With about six minutes left in Michigan’s 73-64 win over Ohio State on Sunday, Michigan was staring down a furious Buckeye run. Ohio State had come back from eight points down to take a one-point lead after a media timeout.

Michigan forward DeShawn Sims plays against Ohio State on January 3, 2009 at Crisler Arena.
Michigan guard Zack Novak celebrates against Ohio State at Crisler Arena.

But after two points from senior DeShawn Sims, the crowd was getting into it. Even those not in the student section rose to their feet chanting, “Let’s go blue!”

If this game had gone like every other close game for Michigan this year, the Wolverines would have turned the ball over, missed an urgent 3-pointer, or committed an offensive foul.

But this game, junior Manny Harris took the ball, created space for himself near the 3-point line, and nailed a long two, sending the sellout crowd into a frenzy.

It was clear the Wolverines weren’t going to let this game end up like the other disappointments this season.

Michigan held a very slim lead throughout the first half that ballooned to five at one point, but Ohio State kept it close, going up by one with a minute left before Michigan scored to take a 34-32 lead into halftime.

The teams played nearly identically for the first half — both teams shot about 50 percent from the field and about 40 percent from beyond the arc. Michigan had 14 rebounds, Ohio State 15. They even both attempted just three free throws.

But the second half was a different story. Michigan shot 65 percent from the field and 33 percent from 3-point territory while the Buckeyes managed 28 percent and 26 percent, respectively. And while Ohio State beat Michigan on the glass 37-31, Michigan shot 12 free throws, while the Buckeyes shot only five.

“Our defense today, holding them to those percentages,” Michigan coach John Beilein said. “Just doing a better job on (Ohio State junior) David (Lighty) was huge. They’ve got some very innovative ways of getting them jumpshots.”

That’s why this game was so much different from what fans had become used to seeing so far this season. Instead of giving the game away by missing shots and committing costly fouls, Michigan closed it out in superb fashion, counting on their two stars when they needed them most.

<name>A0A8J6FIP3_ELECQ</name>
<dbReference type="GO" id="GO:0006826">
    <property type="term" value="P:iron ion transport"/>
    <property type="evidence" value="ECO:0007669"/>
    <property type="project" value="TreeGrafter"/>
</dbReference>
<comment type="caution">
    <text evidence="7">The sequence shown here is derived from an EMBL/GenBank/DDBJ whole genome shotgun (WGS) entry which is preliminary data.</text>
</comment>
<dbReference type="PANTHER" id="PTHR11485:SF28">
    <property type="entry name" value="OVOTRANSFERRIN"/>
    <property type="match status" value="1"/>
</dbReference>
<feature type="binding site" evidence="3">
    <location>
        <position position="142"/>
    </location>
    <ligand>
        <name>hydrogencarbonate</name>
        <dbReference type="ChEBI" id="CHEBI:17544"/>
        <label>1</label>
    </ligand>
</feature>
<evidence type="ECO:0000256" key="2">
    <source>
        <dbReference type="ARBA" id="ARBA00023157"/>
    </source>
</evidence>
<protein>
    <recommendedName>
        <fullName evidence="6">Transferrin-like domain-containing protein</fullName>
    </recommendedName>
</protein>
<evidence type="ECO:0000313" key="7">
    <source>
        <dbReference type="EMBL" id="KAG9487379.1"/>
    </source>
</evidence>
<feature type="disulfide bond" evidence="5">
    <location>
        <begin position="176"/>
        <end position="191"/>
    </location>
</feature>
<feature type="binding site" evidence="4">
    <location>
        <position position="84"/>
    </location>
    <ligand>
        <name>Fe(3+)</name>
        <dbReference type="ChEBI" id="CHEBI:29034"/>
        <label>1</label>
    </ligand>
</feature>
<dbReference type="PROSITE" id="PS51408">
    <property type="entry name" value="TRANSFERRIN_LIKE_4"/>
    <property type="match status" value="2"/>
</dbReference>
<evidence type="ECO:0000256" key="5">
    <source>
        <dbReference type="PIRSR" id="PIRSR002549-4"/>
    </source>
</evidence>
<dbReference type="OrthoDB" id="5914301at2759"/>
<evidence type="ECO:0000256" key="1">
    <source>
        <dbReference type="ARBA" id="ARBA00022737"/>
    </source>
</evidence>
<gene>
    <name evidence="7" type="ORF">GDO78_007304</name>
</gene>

After a mediocre game at Indiana, Harris exploded for a vintage Manny stat line: 24 points, seven rebounds, five assists.

“I was just comfortable out there,” Harris said. “I was trying to make plays, and let everything come to me.”

But while Harris was spectacular in closing out the game, it was mostly due to Sims’ ability to finish inside that the team’s shooting percentage skyrocketed in the second half.

The senior forward notched 18 points in the second half alone and went 13-18 from the field for the game.

“My team gave me the ball where I can score,” Sims said. “I fed off a lot of penetration, I ran the floor, I did a lot of things that made me score in that aspect.”

While the Wolverines certainly relied heavily on Harris and Sims, the other players weren’t exactly standing around.

Sophomore Stu Douglass made two big 3-pointers in the first half.

Freshman Darius Morris came up with a huge fade-away jumper in the lane with a degree of difficulty of around 100 that put Michigan up by eight early in the second half.

Perhaps most surprising, freshman Matt Vogrich came off the bench and scored on two separate putbacks in the paint, also notching a block.

There’s no doubt about it — something about this game was different. Even though Ohio State was without its star Evan Turner, the Wolverines still beat the No. 15-ranked Buckeyes relatively soundly. Of course, there was some extra motivation.

“Anytime you beat Ohio State at Michigan, especially after last year when (former Ohio State center B.J.) Mullens saying they were going to beat us four years in a row,” Novak said. “That’s not going to happen. It just feels good getting that win, it was fun.”

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